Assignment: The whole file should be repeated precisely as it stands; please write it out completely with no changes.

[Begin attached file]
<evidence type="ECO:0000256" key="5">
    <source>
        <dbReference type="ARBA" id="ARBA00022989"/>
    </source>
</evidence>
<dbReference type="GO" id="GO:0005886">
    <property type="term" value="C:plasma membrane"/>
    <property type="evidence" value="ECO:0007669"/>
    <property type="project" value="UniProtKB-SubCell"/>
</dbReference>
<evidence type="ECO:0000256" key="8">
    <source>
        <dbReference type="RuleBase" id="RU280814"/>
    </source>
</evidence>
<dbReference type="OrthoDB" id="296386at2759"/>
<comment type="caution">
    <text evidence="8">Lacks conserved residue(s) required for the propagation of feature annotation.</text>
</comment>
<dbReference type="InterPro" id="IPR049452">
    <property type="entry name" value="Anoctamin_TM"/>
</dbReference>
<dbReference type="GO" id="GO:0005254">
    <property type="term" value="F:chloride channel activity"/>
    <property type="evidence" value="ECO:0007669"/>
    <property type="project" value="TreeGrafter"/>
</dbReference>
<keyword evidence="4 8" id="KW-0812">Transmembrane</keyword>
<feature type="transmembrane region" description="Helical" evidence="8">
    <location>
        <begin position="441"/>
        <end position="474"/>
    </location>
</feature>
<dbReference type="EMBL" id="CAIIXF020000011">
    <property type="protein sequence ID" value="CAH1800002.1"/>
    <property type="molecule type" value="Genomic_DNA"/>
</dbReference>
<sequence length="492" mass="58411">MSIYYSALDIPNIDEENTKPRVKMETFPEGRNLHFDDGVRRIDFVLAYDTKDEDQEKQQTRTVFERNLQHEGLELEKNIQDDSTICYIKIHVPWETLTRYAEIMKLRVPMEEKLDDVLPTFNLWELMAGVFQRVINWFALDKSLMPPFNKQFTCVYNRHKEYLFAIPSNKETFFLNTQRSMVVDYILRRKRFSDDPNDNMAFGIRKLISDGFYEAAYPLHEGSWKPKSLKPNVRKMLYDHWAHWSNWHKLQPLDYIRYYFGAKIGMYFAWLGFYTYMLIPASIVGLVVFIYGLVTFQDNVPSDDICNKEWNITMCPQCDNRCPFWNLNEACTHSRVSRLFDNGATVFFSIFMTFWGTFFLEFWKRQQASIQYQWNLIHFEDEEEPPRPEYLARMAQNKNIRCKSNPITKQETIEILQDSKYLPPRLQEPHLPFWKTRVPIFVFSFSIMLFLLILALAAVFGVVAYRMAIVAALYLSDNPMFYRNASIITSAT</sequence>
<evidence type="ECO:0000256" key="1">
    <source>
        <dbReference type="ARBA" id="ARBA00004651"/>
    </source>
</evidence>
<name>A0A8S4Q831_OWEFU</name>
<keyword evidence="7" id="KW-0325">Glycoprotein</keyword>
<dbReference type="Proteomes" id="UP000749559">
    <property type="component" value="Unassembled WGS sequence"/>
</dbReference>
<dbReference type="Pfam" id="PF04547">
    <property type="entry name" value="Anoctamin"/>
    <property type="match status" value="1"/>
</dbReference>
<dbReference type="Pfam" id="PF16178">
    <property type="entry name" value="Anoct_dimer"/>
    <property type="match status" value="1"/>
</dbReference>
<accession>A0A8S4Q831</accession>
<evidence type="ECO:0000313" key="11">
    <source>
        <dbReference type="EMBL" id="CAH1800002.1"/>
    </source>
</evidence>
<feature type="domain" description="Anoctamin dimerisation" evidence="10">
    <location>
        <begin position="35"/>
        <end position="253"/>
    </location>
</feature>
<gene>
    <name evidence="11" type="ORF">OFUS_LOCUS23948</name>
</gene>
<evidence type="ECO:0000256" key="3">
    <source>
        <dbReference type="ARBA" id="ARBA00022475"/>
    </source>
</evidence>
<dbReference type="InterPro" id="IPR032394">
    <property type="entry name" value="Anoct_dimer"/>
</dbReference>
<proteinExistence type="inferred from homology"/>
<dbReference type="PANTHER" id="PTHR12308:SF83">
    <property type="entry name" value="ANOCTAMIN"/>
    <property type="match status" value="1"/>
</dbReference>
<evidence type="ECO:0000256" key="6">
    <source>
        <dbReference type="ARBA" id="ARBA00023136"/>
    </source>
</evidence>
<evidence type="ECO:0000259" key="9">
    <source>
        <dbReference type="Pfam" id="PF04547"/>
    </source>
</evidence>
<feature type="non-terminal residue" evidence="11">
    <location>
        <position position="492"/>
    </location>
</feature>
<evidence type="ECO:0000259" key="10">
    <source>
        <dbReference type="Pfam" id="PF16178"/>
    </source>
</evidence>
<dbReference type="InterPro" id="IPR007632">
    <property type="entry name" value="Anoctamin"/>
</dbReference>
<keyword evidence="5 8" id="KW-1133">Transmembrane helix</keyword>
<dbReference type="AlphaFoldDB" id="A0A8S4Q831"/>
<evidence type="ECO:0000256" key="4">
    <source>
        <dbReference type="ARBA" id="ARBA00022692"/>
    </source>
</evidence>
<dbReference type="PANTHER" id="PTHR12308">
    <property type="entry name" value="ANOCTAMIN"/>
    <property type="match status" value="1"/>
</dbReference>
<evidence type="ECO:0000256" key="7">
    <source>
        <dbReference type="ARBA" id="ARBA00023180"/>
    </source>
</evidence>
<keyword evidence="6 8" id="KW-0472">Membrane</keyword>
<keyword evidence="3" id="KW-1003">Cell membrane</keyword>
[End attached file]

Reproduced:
<evidence type="ECO:0000256" key="5">
    <source>
        <dbReference type="ARBA" id="ARBA00022989"/>
    </source>
</evidence>
<dbReference type="GO" id="GO:0005886">
    <property type="term" value="C:plasma membrane"/>
    <property type="evidence" value="ECO:0007669"/>
    <property type="project" value="UniProtKB-SubCell"/>
</dbReference>
<evidence type="ECO:0000256" key="8">
    <source>
        <dbReference type="RuleBase" id="RU280814"/>
    </source>
</evidence>
<dbReference type="OrthoDB" id="296386at2759"/>
<comment type="caution">
    <text evidence="8">Lacks conserved residue(s) required for the propagation of feature annotation.</text>
</comment>
<dbReference type="InterPro" id="IPR049452">
    <property type="entry name" value="Anoctamin_TM"/>
</dbReference>
<dbReference type="GO" id="GO:0005254">
    <property type="term" value="F:chloride channel activity"/>
    <property type="evidence" value="ECO:0007669"/>
    <property type="project" value="TreeGrafter"/>
</dbReference>
<keyword evidence="4 8" id="KW-0812">Transmembrane</keyword>
<feature type="transmembrane region" description="Helical" evidence="8">
    <location>
        <begin position="441"/>
        <end position="474"/>
    </location>
</feature>
<dbReference type="EMBL" id="CAIIXF020000011">
    <property type="protein sequence ID" value="CAH1800002.1"/>
    <property type="molecule type" value="Genomic_DNA"/>
</dbReference>
<sequence length="492" mass="58411">MSIYYSALDIPNIDEENTKPRVKMETFPEGRNLHFDDGVRRIDFVLAYDTKDEDQEKQQTRTVFERNLQHEGLELEKNIQDDSTICYIKIHVPWETLTRYAEIMKLRVPMEEKLDDVLPTFNLWELMAGVFQRVINWFALDKSLMPPFNKQFTCVYNRHKEYLFAIPSNKETFFLNTQRSMVVDYILRRKRFSDDPNDNMAFGIRKLISDGFYEAAYPLHEGSWKPKSLKPNVRKMLYDHWAHWSNWHKLQPLDYIRYYFGAKIGMYFAWLGFYTYMLIPASIVGLVVFIYGLVTFQDNVPSDDICNKEWNITMCPQCDNRCPFWNLNEACTHSRVSRLFDNGATVFFSIFMTFWGTFFLEFWKRQQASIQYQWNLIHFEDEEEPPRPEYLARMAQNKNIRCKSNPITKQETIEILQDSKYLPPRLQEPHLPFWKTRVPIFVFSFSIMLFLLILALAAVFGVVAYRMAIVAALYLSDNPMFYRNASIITSAT</sequence>
<evidence type="ECO:0000256" key="1">
    <source>
        <dbReference type="ARBA" id="ARBA00004651"/>
    </source>
</evidence>
<name>A0A8S4Q831_OWEFU</name>
<keyword evidence="7" id="KW-0325">Glycoprotein</keyword>
<dbReference type="Proteomes" id="UP000749559">
    <property type="component" value="Unassembled WGS sequence"/>
</dbReference>
<dbReference type="Pfam" id="PF04547">
    <property type="entry name" value="Anoctamin"/>
    <property type="match status" value="1"/>
</dbReference>
<dbReference type="Pfam" id="PF16178">
    <property type="entry name" value="Anoct_dimer"/>
    <property type="match status" value="1"/>
</dbReference>
<accession>A0A8S4Q831</accession>
<evidence type="ECO:0000313" key="11">
    <source>
        <dbReference type="EMBL" id="CAH1800002.1"/>
    </source>
</evidence>
<feature type="domain" description="Anoctamin dimerisation" evidence="10">
    <location>
        <begin position="35"/>
        <end position="253"/>
    </location>
</feature>
<gene>
    <name evidence="11" type="ORF">OFUS_LOCUS23948</name>
</gene>
<evidence type="ECO:0000256" key="3">
    <source>
        <dbReference type="ARBA" id="ARBA00022475"/>
    </source>
</evidence>
<dbReference type="InterPro" id="IPR032394">
    <property type="entry name" value="Anoct_dimer"/>
</dbReference>
<proteinExistence type="inferred from homology"/>
<dbReference type="PANTHER" id="PTHR12308:SF83">
    <property type="entry name" value="ANOCTAMIN"/>
    <property type="match status" value="1"/>
</dbReference>
<evidence type="ECO:0000256" key="6">
    <source>
        <dbReference type="ARBA" id="ARBA00023136"/>
    </source>
</evidence>
<evidence type="ECO:0000259" key="9">
    <source>
        <dbReference type="Pfam" id="PF04547"/>
    </source>
</evidence>
<feature type="non-terminal residue" evidence="11">
    <location>
        <position position="492"/>
    </location>
</feature>
<evidence type="ECO:0000259" key="10">
    <source>
        <dbReference type="Pfam" id="PF16178"/>
    </source>
</evidence>
<dbReference type="InterPro" id="IPR007632">
    <property type="entry name" value="Anoctamin"/>
</dbReference>
<keyword evidence="5 8" id="KW-1133">Transmembrane helix</keyword>
<dbReference type="AlphaFoldDB" id="A0A8S4Q831"/>
<evidence type="ECO:0000256" key="4">
    <source>
        <dbReference type="ARBA" id="ARBA00022692"/>
    </source>
</evidence>
<dbReference type="PANTHER" id="PTHR12308">
    <property type="entry name" value="ANOCTAMIN"/>
    <property type="match status" value="1"/>
</dbReference>
<evidence type="ECO:0000256" key="7">
    <source>
        <dbReference type="ARBA" id="ARBA00023180"/>
    </source>
</evidence>
<keyword evidence="6 8" id="KW-0472">Membrane</keyword>
<keyword evidence="3" id="KW-1003">Cell membrane</keyword>